SCOTLAND’S renewables ambition is being threatened by UK Government rules which “penalise” projects north of the Border, MPs heard today. Members of the Scottish Affairs Committee met this afternoon to hear from leading figures in the renewables sector as the nation looks toward a greener future. Scotland is aiming to reach net-zero emissions by 2045. The country has won praise for its approach to energy – in 2020, renewables met 97% of electricity demand, with most powered by onshore wind, followed by hydro and offshore. Scottish ministers also hope to increase the amount of power generated by offshore wind tenfold by 2030. However those in the sector say more needs to done between government and industry to allow Scotland to achieve those targets over the next decades. Today at Westminster, MPs were told of how Scotland and parts of the north of England are being “penalised to the tune of tens of millions of pounds every year” by historic Westminster rules governing how the electricity network is paid for. Transmission Network Use of System (TNUoS) charges set by the UK Government in 1992 recover the cost of installing and maintaining the electricity transmission system across the four nations. But Scottish Renewables, who released a new report today, say times have changed significantly since they were designed, leading to “volatile and unpredictable” charges “penalising Scottish renewable energy projects”. The agency says the UK Government should act, or the system will become worse for consumers and net-zero hopes. “Put simply, TNUoS charges make Scottish offshore wind farms 20% more expensive than those in English waters,” the agency’s chief executive Claire Mack said. “While an average 1GW Scottish offshore wind project would pay £38 million a year to use the electricity network, an identical wind farm in the congested seas off England’s south coast would receive a £7 million payment for the same service.”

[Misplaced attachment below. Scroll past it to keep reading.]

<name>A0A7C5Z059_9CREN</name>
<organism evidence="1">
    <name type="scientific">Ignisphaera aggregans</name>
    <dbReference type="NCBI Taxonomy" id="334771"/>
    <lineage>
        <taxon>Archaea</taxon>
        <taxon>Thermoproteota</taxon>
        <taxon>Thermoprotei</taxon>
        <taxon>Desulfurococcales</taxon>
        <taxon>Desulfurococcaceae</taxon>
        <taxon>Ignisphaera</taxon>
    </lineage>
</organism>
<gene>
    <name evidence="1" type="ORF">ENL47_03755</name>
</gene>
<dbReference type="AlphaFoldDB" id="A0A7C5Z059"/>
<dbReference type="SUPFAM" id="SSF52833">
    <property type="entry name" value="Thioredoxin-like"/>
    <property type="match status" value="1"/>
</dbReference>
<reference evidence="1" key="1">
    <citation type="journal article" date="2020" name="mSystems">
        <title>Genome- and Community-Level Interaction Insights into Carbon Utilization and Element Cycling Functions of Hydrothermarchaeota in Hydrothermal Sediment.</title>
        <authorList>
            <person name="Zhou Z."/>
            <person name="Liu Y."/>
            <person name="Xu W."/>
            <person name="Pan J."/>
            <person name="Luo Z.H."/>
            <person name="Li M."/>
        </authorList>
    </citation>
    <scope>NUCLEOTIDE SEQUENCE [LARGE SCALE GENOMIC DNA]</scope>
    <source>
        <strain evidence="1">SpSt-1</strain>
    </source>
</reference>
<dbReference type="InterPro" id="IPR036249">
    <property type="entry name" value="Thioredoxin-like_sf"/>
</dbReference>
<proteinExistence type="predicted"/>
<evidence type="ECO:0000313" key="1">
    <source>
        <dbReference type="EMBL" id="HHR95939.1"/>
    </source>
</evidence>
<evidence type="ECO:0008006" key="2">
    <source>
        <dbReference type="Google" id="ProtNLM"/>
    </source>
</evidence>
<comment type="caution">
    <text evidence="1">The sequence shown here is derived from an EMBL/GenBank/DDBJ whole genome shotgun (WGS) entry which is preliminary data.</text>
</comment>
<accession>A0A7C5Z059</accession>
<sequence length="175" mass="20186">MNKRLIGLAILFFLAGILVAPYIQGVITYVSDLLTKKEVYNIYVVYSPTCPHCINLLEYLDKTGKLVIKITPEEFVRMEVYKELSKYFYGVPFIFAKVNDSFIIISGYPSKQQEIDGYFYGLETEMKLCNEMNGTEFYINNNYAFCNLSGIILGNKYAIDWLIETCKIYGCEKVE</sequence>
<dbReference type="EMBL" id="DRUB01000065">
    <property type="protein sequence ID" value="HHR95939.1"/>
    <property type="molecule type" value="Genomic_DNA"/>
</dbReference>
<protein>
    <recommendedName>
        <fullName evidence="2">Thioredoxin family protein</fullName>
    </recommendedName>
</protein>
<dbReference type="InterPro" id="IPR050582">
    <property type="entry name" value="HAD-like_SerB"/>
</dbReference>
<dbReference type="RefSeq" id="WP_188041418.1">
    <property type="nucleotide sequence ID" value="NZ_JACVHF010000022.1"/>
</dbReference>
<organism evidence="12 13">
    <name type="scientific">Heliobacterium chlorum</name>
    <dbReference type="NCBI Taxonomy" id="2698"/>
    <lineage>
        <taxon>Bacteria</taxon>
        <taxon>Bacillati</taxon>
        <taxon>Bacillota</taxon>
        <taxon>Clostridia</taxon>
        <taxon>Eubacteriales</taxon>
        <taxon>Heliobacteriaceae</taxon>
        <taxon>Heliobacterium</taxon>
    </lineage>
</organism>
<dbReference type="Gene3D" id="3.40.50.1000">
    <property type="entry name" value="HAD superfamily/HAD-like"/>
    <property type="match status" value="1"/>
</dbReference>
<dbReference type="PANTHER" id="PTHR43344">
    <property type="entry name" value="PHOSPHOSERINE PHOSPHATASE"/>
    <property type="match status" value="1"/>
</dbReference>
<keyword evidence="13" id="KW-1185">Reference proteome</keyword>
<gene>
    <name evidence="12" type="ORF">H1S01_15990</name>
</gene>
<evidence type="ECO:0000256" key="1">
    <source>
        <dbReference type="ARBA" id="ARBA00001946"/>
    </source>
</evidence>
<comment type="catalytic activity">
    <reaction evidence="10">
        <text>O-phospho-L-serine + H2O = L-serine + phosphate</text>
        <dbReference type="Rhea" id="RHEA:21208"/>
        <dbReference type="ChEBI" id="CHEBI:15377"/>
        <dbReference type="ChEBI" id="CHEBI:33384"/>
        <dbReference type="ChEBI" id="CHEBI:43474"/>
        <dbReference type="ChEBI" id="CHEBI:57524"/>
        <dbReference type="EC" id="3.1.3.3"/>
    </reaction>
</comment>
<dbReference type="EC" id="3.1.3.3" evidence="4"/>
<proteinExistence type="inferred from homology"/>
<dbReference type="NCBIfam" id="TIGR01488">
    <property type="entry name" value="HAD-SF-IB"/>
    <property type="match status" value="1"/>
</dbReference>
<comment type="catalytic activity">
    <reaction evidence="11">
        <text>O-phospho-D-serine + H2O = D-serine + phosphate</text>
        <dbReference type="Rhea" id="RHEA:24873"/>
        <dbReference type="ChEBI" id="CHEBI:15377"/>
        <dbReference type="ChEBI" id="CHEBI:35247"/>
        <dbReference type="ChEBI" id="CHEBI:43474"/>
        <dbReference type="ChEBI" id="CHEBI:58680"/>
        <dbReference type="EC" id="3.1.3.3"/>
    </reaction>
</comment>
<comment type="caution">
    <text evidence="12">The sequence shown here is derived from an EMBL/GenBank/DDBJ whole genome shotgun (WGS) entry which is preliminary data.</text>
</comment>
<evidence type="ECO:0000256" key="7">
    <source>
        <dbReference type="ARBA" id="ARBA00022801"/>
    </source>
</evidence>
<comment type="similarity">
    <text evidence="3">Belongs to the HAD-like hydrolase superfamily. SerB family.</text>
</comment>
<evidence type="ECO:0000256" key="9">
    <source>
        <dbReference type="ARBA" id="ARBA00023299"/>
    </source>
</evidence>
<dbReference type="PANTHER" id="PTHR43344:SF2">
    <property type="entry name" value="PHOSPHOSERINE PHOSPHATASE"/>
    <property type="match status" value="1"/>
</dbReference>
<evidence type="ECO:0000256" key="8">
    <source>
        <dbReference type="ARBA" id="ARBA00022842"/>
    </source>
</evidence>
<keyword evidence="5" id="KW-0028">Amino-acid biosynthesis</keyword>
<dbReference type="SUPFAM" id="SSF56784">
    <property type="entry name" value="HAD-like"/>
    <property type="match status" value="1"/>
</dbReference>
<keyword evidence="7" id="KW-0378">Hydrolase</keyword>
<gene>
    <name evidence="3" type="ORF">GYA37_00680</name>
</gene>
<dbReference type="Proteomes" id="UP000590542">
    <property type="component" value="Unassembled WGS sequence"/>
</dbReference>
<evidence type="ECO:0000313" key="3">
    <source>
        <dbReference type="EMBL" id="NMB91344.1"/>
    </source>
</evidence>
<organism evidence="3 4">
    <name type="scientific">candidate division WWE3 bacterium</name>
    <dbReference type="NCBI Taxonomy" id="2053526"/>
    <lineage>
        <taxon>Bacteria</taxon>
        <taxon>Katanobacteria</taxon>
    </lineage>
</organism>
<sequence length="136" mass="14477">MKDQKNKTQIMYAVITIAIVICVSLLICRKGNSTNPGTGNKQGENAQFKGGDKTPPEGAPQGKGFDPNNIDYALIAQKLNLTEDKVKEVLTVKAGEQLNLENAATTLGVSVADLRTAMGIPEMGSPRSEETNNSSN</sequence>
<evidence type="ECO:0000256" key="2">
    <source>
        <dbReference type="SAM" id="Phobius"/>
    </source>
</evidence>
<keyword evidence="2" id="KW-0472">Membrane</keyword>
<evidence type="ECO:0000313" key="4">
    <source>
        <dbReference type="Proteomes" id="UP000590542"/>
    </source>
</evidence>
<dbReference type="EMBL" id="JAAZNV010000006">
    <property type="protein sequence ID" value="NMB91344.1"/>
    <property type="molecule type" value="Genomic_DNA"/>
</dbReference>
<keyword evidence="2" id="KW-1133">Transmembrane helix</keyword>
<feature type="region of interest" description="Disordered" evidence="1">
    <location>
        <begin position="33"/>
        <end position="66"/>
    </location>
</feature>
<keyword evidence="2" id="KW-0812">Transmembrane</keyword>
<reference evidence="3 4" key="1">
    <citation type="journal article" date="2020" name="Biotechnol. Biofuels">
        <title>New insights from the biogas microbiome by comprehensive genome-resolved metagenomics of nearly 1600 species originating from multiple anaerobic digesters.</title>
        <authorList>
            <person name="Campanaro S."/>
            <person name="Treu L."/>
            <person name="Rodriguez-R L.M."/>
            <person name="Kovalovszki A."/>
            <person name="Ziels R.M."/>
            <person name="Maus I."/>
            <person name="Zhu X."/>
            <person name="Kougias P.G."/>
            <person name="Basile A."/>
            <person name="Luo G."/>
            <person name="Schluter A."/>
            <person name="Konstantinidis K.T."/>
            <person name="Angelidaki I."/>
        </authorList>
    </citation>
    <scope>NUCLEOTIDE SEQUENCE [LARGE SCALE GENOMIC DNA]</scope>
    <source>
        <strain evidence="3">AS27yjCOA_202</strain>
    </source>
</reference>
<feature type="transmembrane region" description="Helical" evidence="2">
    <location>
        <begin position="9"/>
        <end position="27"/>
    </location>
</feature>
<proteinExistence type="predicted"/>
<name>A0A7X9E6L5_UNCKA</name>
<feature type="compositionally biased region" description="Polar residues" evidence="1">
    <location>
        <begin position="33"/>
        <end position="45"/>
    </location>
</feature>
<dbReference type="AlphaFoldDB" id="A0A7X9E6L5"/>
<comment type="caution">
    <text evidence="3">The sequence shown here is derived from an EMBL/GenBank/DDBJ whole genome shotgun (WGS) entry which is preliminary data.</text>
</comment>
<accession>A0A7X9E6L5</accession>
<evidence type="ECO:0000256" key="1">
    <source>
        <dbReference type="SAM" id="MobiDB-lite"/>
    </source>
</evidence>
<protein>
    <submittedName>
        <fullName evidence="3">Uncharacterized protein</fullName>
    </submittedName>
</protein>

The National 17th June 2021 read more »
Energy Voice 17th June 2021 read more »
WORK should start urgently to transform the north east from Scotland’s oil and gas capital into a new European centre of excellence for renewables, a citizens’ panel has demanded. The group, which was established by the IPPR think tank, has produced a report detailing more than 30 recommendations on how Aberdeen city and shire can make the change. It calls for a “fair tax system” to be developed which discourages activities known to “exacerbate the climate and nature emergencies”.
The National 18th June 2021 read more »
Energy Voice 18th June 2021 read more »